I was under the mistaken impression that the "fins" on the Foster-type slug were there to impart spin. I got corrected on here over last season, and I went back and looked it up. Sure enough, the fins are there to reduce the bearing surface thereby reducing drag, and it also gives the slug some room to deform a little if it hits a tight choke.
I'm not sure about the assertion that you must use sabboted rounds out of a rifled barrel. All I know for sure is that most slugs nowadays are marked with "for rifled barrels only" or some such thing if the manufacturer thinks its not a good idea. Whether or not they'll be accurate is another question. Sabots add a whole level of complexity to the physics of the shot, and you are already talking about a lot of variability -- not only model-to-model and load-to-load, but individual shotgun variations and even variations in one batch of ammo to the next. With slugs especially, I would prescribe a thorough review of the manufacturer's website and read everything they have to say about a particular slug.
've read MShunters post on slug barrels and sights...
This is a serious ? I and need to explain reason for it bare with me..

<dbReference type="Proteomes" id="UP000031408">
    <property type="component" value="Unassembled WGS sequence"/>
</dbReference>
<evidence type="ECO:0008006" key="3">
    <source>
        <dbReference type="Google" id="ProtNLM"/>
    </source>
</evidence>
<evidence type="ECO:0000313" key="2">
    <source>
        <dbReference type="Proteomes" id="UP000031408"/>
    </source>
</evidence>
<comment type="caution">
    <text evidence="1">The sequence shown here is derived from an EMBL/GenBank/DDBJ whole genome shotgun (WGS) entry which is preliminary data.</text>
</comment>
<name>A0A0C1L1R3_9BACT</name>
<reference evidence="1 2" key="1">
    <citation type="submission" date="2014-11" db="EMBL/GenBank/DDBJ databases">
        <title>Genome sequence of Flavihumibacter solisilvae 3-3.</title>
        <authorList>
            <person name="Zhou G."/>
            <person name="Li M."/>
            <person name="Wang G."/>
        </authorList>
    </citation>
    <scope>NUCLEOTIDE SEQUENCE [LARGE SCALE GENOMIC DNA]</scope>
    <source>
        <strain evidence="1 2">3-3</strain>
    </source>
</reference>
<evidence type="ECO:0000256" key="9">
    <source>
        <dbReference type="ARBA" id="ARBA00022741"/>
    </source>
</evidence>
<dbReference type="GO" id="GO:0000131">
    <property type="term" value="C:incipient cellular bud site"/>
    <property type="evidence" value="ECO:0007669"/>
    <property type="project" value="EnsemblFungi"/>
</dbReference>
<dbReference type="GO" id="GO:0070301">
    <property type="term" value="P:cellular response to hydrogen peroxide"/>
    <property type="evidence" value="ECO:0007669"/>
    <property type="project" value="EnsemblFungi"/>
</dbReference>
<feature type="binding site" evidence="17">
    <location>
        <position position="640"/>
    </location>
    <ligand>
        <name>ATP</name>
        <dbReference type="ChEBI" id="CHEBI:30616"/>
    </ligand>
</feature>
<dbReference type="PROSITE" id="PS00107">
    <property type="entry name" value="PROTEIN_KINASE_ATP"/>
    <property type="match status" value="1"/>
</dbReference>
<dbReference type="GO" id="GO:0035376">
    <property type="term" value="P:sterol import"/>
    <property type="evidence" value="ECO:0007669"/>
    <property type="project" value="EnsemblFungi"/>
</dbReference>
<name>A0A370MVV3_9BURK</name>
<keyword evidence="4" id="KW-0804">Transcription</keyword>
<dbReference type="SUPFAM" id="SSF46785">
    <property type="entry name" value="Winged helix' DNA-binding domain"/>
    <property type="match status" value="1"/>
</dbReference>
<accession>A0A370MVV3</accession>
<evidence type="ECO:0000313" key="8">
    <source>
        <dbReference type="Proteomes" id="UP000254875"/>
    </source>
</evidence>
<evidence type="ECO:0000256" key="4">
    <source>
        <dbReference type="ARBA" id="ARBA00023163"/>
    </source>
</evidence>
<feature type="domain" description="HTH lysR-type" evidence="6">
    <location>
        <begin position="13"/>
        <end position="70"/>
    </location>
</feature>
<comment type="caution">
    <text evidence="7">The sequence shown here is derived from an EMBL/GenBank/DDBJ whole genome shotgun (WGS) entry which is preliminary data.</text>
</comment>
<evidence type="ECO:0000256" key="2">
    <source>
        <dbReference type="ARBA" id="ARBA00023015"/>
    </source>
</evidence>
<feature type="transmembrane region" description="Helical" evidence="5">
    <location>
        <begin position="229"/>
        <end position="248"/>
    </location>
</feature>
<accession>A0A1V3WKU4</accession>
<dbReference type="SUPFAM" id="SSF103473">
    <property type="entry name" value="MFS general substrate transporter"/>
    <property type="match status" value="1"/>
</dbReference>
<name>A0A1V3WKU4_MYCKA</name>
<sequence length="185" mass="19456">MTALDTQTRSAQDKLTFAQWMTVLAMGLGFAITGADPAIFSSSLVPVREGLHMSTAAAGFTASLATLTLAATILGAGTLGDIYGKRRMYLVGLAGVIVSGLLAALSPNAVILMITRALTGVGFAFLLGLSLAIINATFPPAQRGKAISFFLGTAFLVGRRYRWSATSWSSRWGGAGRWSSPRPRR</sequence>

I've been shooting my 20ga browning for 30+ years...It's like a 26'"(or 28 ?..I'd have to look) long smooth bore modified choke..so just pick a 3'' shell..be it bird or slug and shoot...raised vent bead site...Now I can with confidence shoot a deer 100yrs and be dead on...that said
What...other than a shortened barrel ...is the advantage of a "slug" barrel for a shot gun?...I know they are rifled...ps never shot a shotgun with a rifled barrel..reason for ? I suppose..
The answer to this question is that a slug barrel is usually has the following features:
1) a Cylinder or Improved Cylinder choke-- slugs do not need to be choked.
2) Either rifle sights or the facility to attach a scope-- some folks get better results with this over a bead or a rib
3) Shorter barrel-- it allows you to mount and swing faster.
If you can shoot a deer with a 26" vent rib modified choke barrel at 100 yards, there is nothing to be gained from switching barrels. You've got a winning combination. Do not touch a thing. You might want to put some glue-on rifle sights on the vent rib, but if you're confident with the current sighting method there is nothing to say you'll derive and great benefit from changing. 100 yards is about as good as it gets out of a conventional shotgun.